We turned off the Indus road behind Khaltse and drove through the Moonvalley, through Lamayuru to Atitse. I only knew Atitse as a road sign a few kilometres after Lamayuru – there should be a monastery there. We drove higher and higher in a side valley and there it was: at the upper end of a small village with a few old houses was a magnificent monastery building.
There were some special features here like the big fat laughing Buddha in front:
A family had just arrived before us, so we were also lucky that the monastery was open. After the visit, the monk locked everything again. He said he was alone here.
There were old statues to see and a cave where Naropa was said to have meditated. Next door, an old kitchen was furnished with utensils, a kind of museum.
Besides all the old things, there were also new things to see, e.g. a whole puja room with wooden guards in front of it (I think the breast flowers are special).
Then we drove back to Lamayuru, where we found shelter with Dolma, the owner of the Dragon Hotel. Eva knew her and she opened a room just for us.
Then I took a walk from below around the monastery and through it via the meditation hermitages to the old road.
Lamayuru is the most picturesque place in Ladakh. Moonland landscape and the monastery on sandstone look simply fantastic. I went there by bus in 1993. At that time there was only one road around the top, i.e. before the Moonvalley it went up in serpentines and some way above the village you got off. This road was not so easy, accidents happened all the time. and then they sort of built a road around the bottom and the upper one lay fallow. I went there and remembered a lot. At that time there were some buildings there with practical things for travellers. Now there was only one with all the walls, the rest was ruins. On the building there was still old text to read.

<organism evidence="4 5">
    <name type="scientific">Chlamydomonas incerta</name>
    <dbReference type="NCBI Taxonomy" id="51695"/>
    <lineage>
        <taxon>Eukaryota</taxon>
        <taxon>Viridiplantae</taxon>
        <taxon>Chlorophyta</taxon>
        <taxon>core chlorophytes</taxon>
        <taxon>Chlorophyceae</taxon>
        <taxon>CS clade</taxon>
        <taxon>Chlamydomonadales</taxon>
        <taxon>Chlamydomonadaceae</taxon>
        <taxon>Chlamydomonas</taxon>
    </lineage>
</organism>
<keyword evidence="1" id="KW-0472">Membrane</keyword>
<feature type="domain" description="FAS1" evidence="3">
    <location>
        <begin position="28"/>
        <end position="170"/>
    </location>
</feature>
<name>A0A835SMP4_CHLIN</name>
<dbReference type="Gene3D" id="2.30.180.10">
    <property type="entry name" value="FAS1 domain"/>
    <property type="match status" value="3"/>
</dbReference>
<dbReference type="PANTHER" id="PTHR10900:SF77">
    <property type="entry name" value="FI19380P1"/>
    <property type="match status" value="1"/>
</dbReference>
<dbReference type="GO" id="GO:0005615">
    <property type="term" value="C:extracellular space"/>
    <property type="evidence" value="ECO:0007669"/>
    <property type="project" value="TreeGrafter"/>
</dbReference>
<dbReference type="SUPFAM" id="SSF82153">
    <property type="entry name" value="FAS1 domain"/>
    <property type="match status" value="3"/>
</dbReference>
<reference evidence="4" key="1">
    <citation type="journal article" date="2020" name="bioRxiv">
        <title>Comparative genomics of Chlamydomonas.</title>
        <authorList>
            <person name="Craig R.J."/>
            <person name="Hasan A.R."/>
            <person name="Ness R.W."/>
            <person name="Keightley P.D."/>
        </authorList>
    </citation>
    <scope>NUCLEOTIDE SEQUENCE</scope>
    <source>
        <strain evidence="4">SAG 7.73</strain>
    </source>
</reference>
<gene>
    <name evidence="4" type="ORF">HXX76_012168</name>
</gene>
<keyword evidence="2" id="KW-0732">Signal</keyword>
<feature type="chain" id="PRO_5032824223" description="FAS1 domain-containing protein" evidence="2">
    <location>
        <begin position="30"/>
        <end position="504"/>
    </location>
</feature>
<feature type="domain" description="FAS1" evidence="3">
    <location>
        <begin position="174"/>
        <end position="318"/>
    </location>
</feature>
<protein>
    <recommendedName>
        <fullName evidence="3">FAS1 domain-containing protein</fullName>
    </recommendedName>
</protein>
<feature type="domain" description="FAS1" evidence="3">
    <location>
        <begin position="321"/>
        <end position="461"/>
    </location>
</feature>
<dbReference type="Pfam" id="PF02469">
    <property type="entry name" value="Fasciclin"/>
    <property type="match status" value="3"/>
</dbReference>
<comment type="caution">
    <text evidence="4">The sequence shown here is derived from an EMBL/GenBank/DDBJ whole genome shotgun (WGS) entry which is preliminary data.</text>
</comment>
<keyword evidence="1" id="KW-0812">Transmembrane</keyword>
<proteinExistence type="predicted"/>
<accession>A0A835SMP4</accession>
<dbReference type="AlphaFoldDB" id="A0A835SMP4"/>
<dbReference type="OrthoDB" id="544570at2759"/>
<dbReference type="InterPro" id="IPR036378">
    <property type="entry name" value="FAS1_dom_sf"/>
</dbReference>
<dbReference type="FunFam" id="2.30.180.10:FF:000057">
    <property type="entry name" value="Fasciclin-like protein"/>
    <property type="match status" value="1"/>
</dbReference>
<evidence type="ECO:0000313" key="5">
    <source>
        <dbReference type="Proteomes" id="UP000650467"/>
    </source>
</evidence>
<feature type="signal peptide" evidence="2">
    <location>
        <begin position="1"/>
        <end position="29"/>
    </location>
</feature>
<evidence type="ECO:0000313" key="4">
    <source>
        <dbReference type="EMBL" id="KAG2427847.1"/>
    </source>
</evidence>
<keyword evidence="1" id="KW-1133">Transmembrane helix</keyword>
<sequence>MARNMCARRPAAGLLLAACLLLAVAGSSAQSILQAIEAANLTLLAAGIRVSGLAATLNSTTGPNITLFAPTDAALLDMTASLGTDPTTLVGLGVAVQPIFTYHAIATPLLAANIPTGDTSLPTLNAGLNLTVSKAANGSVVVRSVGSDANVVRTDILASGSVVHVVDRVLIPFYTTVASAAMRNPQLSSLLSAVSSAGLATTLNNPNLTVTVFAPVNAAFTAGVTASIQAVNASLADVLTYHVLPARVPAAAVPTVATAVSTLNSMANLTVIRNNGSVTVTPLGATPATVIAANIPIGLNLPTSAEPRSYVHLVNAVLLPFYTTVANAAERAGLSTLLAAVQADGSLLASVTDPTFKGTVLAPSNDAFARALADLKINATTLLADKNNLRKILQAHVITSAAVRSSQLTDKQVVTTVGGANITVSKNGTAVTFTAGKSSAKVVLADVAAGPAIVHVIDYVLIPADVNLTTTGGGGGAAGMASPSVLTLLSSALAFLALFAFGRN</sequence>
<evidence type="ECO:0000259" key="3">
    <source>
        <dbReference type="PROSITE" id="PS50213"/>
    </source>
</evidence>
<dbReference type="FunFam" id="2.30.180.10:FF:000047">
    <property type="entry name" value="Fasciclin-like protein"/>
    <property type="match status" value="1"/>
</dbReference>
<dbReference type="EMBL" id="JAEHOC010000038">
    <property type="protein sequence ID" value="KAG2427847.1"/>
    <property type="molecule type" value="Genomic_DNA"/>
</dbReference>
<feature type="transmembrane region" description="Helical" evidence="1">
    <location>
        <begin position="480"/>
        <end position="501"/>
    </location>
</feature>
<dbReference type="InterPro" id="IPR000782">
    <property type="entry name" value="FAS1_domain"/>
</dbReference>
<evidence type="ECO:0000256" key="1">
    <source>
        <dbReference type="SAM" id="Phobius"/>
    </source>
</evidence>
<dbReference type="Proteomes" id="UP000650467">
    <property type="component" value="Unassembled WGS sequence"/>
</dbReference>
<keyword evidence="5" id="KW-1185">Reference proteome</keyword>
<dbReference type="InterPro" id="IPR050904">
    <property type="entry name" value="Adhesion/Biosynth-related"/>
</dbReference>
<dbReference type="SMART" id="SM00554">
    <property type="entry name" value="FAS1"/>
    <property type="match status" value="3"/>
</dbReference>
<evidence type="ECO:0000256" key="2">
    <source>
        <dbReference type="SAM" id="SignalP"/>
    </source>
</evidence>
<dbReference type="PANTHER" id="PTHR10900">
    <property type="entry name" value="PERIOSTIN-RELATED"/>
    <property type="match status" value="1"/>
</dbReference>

I then also saw the brilliant view from back then again, from there you saw the monastery for the first time:
At that time, there was almost nothing. The monastery didn’t have that many buildings and there was hardly any accommodation. One was a dormitory in the monastery, I had taken that. It was a bit dingy and there was only one outdoor squat toilet without walls and in the fierce evening wind it was impossible not to pee on your leg. I found it insanely exciting and adventurous at the time and felt very very far from home. And happy to experience it all.
Today it’s all very familiar to me, I still enjoy the beautiful sights, but adventure and excitement? Not really any more.
And the next day we drove back to Leh.